The County Voice

Kern County Cultivates a Culture of Continuous Improvement

Kern County Cultivates a Culture of Continuous Improvement

Budget shortfalls and structural deficits are never good news for counties. And when a steep drop in oil and gas property tax revenues left Kern County $44 million in the red, they turned lemons into lemonade with LaunchKern, a business transformation initiative based on the principles of Lean Six Sigma.

“In Kern County, we believe in continuous improvement and that culture drives great results,” said Ryan Alsop, County Administrative Officer. He explains that Lean Six Sigma is a series of business management principles that enable “becoming better, and faster at what it is that we do as an organization, to provide value to residents, cost savings, and streamlining processes that better serve the public.”

“We had to do something to maintain a level of services, to maintain a quality of life that we wanted to keep in Kern County, but at the same time do it with dramatically less dollars,” said Kern County Supervisor Mick Gleason. “We decided to completely embrace the challenge and approach the problem, from a different angle.”

LaunchKern is centered around workshops that teach employees how to make self-directed changes that have a positive impact on daily work environments. “We’ve empowered our employees to identify waste and pain points in their work processes and see if there’s a way to improve on that,” said Amanda Ruiz, Senior Fiscal and Policy Analyst. “While Lean Six Sigma has origins in the private sector, we’re really looking at how the public sector and local government can use these principles to improve efficiencies for our county taxpayers and residents.”

“You’re allowing your staff to be creative and curious and not necessarily approach problems the same way they may have historically,” said Mac Avancena, Information Technology Services (ITS) Director. “We’ve used LaunchKern in ITS to simplify our business processes, standardizations and centralizing operations, evaluating our vendors and how we spend money. I’m really proud of the fact that we’ve saved $1.2 million implementing Lean Six. A lot of our hard dollar savings are a result of consolidating and centralizing operations for Kern County.”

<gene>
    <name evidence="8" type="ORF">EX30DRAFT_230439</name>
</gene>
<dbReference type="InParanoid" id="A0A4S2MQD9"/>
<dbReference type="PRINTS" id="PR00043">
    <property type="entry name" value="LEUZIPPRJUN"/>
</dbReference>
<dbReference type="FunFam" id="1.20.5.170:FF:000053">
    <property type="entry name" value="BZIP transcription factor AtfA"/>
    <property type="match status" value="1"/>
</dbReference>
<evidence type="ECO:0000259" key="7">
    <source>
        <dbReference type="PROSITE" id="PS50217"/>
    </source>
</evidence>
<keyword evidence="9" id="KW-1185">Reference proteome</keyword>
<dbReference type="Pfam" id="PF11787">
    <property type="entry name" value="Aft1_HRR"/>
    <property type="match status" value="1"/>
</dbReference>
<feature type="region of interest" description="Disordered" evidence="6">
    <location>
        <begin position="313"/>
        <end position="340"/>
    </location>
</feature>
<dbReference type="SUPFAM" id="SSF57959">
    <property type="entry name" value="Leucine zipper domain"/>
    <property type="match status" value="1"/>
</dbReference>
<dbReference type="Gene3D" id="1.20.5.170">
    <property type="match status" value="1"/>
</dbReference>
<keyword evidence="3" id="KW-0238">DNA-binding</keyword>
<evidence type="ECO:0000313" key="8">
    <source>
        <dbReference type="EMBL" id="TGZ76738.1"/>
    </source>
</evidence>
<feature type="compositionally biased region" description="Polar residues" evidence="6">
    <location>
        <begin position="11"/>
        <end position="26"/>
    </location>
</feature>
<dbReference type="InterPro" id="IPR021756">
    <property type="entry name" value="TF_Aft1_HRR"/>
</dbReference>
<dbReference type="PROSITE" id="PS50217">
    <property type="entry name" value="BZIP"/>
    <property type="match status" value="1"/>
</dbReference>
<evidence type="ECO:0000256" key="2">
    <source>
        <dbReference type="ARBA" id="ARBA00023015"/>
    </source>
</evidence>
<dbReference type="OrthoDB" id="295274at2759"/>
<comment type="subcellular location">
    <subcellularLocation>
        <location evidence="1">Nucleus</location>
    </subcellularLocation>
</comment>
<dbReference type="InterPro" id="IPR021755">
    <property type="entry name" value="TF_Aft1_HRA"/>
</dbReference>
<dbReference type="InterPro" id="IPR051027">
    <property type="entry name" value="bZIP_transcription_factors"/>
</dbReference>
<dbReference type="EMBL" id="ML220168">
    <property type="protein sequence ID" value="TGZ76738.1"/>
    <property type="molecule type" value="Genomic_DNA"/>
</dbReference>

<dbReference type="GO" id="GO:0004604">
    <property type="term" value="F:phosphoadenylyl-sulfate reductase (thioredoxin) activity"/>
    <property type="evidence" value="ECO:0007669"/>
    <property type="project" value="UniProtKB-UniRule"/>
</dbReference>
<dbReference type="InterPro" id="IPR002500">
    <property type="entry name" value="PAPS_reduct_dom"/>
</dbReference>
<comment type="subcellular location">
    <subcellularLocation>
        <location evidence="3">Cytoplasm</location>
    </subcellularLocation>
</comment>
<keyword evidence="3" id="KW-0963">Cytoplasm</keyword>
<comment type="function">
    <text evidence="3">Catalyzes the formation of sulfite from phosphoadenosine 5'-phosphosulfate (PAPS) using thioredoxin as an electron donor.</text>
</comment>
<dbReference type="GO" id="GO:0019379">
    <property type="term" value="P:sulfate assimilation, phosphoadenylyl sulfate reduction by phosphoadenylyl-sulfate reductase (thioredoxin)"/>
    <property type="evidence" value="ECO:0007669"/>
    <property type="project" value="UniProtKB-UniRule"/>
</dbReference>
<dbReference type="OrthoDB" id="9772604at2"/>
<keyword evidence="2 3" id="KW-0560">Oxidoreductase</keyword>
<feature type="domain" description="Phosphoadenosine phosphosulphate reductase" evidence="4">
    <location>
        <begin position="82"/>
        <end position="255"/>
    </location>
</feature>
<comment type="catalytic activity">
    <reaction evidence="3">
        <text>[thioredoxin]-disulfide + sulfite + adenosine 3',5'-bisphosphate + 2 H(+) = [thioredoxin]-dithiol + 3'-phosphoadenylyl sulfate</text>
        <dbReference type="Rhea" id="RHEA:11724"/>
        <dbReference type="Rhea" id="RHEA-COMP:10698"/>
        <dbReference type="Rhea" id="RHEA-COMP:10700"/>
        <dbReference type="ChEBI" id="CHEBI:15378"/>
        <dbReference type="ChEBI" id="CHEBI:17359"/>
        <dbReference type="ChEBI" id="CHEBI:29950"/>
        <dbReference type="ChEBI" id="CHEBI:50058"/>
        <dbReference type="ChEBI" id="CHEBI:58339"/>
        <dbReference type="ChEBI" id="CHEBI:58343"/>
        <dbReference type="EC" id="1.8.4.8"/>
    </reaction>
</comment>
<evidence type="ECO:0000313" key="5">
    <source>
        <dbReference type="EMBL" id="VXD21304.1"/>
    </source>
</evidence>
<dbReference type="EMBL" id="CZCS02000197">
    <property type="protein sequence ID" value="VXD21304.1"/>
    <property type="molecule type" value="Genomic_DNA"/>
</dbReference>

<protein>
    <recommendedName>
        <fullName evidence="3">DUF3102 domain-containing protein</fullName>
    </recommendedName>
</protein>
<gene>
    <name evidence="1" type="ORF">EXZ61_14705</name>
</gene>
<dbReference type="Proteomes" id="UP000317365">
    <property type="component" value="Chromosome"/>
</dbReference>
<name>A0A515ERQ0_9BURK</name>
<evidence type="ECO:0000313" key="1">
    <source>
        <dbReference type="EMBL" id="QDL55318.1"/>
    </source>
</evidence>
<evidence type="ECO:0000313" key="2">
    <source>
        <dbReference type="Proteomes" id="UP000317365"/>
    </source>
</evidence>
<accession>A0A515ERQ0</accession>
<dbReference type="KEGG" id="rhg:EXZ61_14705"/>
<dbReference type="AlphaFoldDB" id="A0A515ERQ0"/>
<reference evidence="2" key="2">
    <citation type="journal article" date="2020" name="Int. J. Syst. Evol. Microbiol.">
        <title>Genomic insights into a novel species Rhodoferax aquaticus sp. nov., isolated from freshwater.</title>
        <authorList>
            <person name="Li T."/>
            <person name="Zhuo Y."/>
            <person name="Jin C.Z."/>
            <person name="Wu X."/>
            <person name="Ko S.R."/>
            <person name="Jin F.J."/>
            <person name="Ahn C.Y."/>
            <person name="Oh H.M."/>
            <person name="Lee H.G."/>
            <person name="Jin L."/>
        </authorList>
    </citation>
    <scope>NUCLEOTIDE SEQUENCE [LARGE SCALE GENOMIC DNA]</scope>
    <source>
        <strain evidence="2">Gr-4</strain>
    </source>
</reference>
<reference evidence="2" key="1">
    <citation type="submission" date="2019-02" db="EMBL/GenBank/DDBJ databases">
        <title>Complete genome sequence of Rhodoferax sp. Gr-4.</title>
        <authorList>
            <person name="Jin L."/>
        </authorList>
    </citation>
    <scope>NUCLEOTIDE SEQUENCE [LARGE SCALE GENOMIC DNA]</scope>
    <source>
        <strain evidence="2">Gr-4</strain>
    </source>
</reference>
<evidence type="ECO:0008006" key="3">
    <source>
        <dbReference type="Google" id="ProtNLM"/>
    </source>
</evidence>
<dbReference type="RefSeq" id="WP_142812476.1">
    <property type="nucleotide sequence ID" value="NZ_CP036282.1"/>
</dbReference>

“One of the main principles of Lean Six Sigma is empowerment from the ground up,” Bill Walker, Behavioral Health and Recovery Services Director. “I am like four steps removed at times from the ground floor as the director of a large department and I have been amazed, regardless of that person’s job, what they know and what they can share. That empowerment can then lead to things that are better. “

One behavioral health project applied Lean Six Sigma principles to examine the staff time required to conduct a particular internal audit. “Instead of taking three staff 90 days, it’s now two staff taking 45 days with a cost savings of around a quarter of a million dollars a year,” said Walker. “That money is now going to stay in direct service, because everything we save on logistics in the Department of Behavioral Health buys a therapist, buys a recovery specialist, a substance abuse or peer specialist. It gets services out there.”  

Other improvements included redesigning a confusing tax bill that was causing duplicate payments, generating multiple phone calls and frustration for both residents and county staff. In addition to providing improved customer service to residents, the county saved about $100,000 in staff time.

“We’re finding really creative ways to save money. One of the most recent examples is in our healthcare benefits section,” said Alsop. “After looking at it and making some reforms, we were able to save $10 million annually.”

Individual departments report successes to the Board of Supervisors, and share their projects, resources, status and results on LaunchKern.com. “We’ve experienced a lot of momentum in the two years since we started. Now every department has a project on the LaunchKern website,” said Ruiz. Since its implementation, the county has saved more $18 million in both staff time and hard costs, and trained more than 900 of employees.

The benefits go beyond cost savings and customer service improvements. “It’s not just the dollars we’ve saved, the hours we’ve saved, the training we’ve done, but it’s the morale,” said Supervisor Gleason. “It reinvigorates employees’ attitudes about why they come to work in the first place. It’s a lot of fun, and we’ve got a lot of work to do.”

“Any of California’s 58 counties can apply the principles of a culture of continuous improvement. It’s all about decision making, direction and vision,” said Alsop. “And my advice to any county interested doing a program similar to what Kern is doing is just start. 

This Kern County program is a recipient of a 2018 CSAC Challenge Award, which spotlights the most innovative programs in county government. 

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